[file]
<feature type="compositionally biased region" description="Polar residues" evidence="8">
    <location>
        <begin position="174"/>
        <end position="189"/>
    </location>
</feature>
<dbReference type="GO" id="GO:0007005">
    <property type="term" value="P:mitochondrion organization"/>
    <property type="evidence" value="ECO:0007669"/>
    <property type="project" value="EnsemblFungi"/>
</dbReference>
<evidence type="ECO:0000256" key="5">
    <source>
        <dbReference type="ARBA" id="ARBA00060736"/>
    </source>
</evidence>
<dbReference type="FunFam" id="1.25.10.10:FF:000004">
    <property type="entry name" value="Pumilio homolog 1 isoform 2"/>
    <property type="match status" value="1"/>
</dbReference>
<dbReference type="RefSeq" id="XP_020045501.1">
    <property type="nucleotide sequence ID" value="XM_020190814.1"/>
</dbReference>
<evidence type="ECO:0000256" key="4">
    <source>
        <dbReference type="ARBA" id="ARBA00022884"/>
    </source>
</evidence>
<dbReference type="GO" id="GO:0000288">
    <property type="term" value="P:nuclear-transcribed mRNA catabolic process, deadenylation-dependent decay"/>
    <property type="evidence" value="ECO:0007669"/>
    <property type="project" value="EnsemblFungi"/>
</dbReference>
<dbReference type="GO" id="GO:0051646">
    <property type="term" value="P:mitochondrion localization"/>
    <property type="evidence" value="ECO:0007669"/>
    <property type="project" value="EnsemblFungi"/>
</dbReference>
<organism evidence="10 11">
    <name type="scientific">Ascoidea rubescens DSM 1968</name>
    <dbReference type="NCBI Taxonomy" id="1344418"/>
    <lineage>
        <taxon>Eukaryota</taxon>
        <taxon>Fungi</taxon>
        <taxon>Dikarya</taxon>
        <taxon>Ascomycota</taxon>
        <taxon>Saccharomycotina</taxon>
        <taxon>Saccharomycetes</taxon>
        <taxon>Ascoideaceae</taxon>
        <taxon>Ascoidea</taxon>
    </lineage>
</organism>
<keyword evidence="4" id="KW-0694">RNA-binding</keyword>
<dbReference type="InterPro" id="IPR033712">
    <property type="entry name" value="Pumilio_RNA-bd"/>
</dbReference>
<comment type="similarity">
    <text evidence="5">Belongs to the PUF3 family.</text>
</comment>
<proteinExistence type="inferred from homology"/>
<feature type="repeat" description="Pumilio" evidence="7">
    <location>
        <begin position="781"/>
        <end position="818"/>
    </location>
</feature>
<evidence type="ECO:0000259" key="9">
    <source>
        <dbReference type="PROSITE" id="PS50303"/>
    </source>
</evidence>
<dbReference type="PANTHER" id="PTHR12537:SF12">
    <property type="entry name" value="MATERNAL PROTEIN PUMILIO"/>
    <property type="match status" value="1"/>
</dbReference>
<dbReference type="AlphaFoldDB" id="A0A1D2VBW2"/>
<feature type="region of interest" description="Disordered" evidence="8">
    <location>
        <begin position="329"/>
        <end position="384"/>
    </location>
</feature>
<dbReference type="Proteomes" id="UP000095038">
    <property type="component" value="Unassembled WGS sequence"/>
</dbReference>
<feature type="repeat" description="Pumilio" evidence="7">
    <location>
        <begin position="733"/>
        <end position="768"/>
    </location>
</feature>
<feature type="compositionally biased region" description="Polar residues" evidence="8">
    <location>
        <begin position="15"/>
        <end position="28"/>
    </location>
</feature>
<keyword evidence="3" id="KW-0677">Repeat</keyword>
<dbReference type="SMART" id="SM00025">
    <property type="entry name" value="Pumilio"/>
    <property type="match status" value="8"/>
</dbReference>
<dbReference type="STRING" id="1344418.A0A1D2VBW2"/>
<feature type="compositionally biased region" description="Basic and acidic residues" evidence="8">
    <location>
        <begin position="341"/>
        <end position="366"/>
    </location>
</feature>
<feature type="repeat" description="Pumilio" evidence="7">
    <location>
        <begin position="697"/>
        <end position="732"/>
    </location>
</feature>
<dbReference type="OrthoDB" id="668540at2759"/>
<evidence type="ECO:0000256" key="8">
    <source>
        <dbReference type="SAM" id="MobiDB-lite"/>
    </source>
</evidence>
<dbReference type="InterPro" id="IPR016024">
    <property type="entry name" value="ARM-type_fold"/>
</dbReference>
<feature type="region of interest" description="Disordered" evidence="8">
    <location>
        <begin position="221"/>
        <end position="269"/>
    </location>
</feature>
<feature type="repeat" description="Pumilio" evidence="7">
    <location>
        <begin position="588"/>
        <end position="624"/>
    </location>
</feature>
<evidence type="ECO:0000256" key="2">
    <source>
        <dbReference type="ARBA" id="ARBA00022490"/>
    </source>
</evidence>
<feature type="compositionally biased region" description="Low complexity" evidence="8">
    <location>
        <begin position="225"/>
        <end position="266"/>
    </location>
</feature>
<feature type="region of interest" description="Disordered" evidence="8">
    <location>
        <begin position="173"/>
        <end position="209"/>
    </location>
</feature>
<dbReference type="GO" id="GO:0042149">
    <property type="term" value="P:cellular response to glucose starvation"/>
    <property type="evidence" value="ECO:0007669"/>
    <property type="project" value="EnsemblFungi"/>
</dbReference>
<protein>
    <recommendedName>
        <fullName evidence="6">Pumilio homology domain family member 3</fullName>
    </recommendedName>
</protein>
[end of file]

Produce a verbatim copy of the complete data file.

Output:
<feature type="compositionally biased region" description="Polar residues" evidence="8">
    <location>
        <begin position="174"/>
        <end position="189"/>
    </location>
</feature>
<dbReference type="GO" id="GO:0007005">
    <property type="term" value="P:mitochondrion organization"/>
    <property type="evidence" value="ECO:0007669"/>
    <property type="project" value="EnsemblFungi"/>
</dbReference>
<evidence type="ECO:0000256" key="5">
    <source>
        <dbReference type="ARBA" id="ARBA00060736"/>
    </source>
</evidence>
<dbReference type="FunFam" id="1.25.10.10:FF:000004">
    <property type="entry name" value="Pumilio homolog 1 isoform 2"/>
    <property type="match status" value="1"/>
</dbReference>
<dbReference type="RefSeq" id="XP_020045501.1">
    <property type="nucleotide sequence ID" value="XM_020190814.1"/>
</dbReference>
<evidence type="ECO:0000256" key="4">
    <source>
        <dbReference type="ARBA" id="ARBA00022884"/>
    </source>
</evidence>
<dbReference type="GO" id="GO:0000288">
    <property type="term" value="P:nuclear-transcribed mRNA catabolic process, deadenylation-dependent decay"/>
    <property type="evidence" value="ECO:0007669"/>
    <property type="project" value="EnsemblFungi"/>
</dbReference>
<dbReference type="GO" id="GO:0051646">
    <property type="term" value="P:mitochondrion localization"/>
    <property type="evidence" value="ECO:0007669"/>
    <property type="project" value="EnsemblFungi"/>
</dbReference>
<organism evidence="10 11">
    <name type="scientific">Ascoidea rubescens DSM 1968</name>
    <dbReference type="NCBI Taxonomy" id="1344418"/>
    <lineage>
        <taxon>Eukaryota</taxon>
        <taxon>Fungi</taxon>
        <taxon>Dikarya</taxon>
        <taxon>Ascomycota</taxon>
        <taxon>Saccharomycotina</taxon>
        <taxon>Saccharomycetes</taxon>
        <taxon>Ascoideaceae</taxon>
        <taxon>Ascoidea</taxon>
    </lineage>
</organism>
<keyword evidence="4" id="KW-0694">RNA-binding</keyword>
<dbReference type="InterPro" id="IPR033712">
    <property type="entry name" value="Pumilio_RNA-bd"/>
</dbReference>
<comment type="similarity">
    <text evidence="5">Belongs to the PUF3 family.</text>
</comment>
<proteinExistence type="inferred from homology"/>
<feature type="repeat" description="Pumilio" evidence="7">
    <location>
        <begin position="781"/>
        <end position="818"/>
    </location>
</feature>
<evidence type="ECO:0000259" key="9">
    <source>
        <dbReference type="PROSITE" id="PS50303"/>
    </source>
</evidence>
<dbReference type="PANTHER" id="PTHR12537:SF12">
    <property type="entry name" value="MATERNAL PROTEIN PUMILIO"/>
    <property type="match status" value="1"/>
</dbReference>
<dbReference type="AlphaFoldDB" id="A0A1D2VBW2"/>
<feature type="region of interest" description="Disordered" evidence="8">
    <location>
        <begin position="329"/>
        <end position="384"/>
    </location>
</feature>
<dbReference type="Proteomes" id="UP000095038">
    <property type="component" value="Unassembled WGS sequence"/>
</dbReference>
<feature type="repeat" description="Pumilio" evidence="7">
    <location>
        <begin position="733"/>
        <end position="768"/>
    </location>
</feature>
<feature type="compositionally biased region" description="Polar residues" evidence="8">
    <location>
        <begin position="15"/>
        <end position="28"/>
    </location>
</feature>
<keyword evidence="3" id="KW-0677">Repeat</keyword>
<dbReference type="SMART" id="SM00025">
    <property type="entry name" value="Pumilio"/>
    <property type="match status" value="8"/>
</dbReference>
<dbReference type="STRING" id="1344418.A0A1D2VBW2"/>
<feature type="compositionally biased region" description="Basic and acidic residues" evidence="8">
    <location>
        <begin position="341"/>
        <end position="366"/>
    </location>
</feature>
<feature type="repeat" description="Pumilio" evidence="7">
    <location>
        <begin position="697"/>
        <end position="732"/>
    </location>
</feature>
<dbReference type="OrthoDB" id="668540at2759"/>
<evidence type="ECO:0000256" key="8">
    <source>
        <dbReference type="SAM" id="MobiDB-lite"/>
    </source>
</evidence>
<dbReference type="InterPro" id="IPR016024">
    <property type="entry name" value="ARM-type_fold"/>
</dbReference>
<feature type="region of interest" description="Disordered" evidence="8">
    <location>
        <begin position="221"/>
        <end position="269"/>
    </location>
</feature>
<feature type="repeat" description="Pumilio" evidence="7">
    <location>
        <begin position="588"/>
        <end position="624"/>
    </location>
</feature>
<evidence type="ECO:0000256" key="2">
    <source>
        <dbReference type="ARBA" id="ARBA00022490"/>
    </source>
</evidence>
<feature type="compositionally biased region" description="Low complexity" evidence="8">
    <location>
        <begin position="225"/>
        <end position="266"/>
    </location>
</feature>
<feature type="region of interest" description="Disordered" evidence="8">
    <location>
        <begin position="173"/>
        <end position="209"/>
    </location>
</feature>
<dbReference type="GO" id="GO:0042149">
    <property type="term" value="P:cellular response to glucose starvation"/>
    <property type="evidence" value="ECO:0007669"/>
    <property type="project" value="EnsemblFungi"/>
</dbReference>
<protein>
    <recommendedName>
        <fullName evidence="6">Pumilio homology domain family member 3</fullName>
    </recommendedName>
</protein>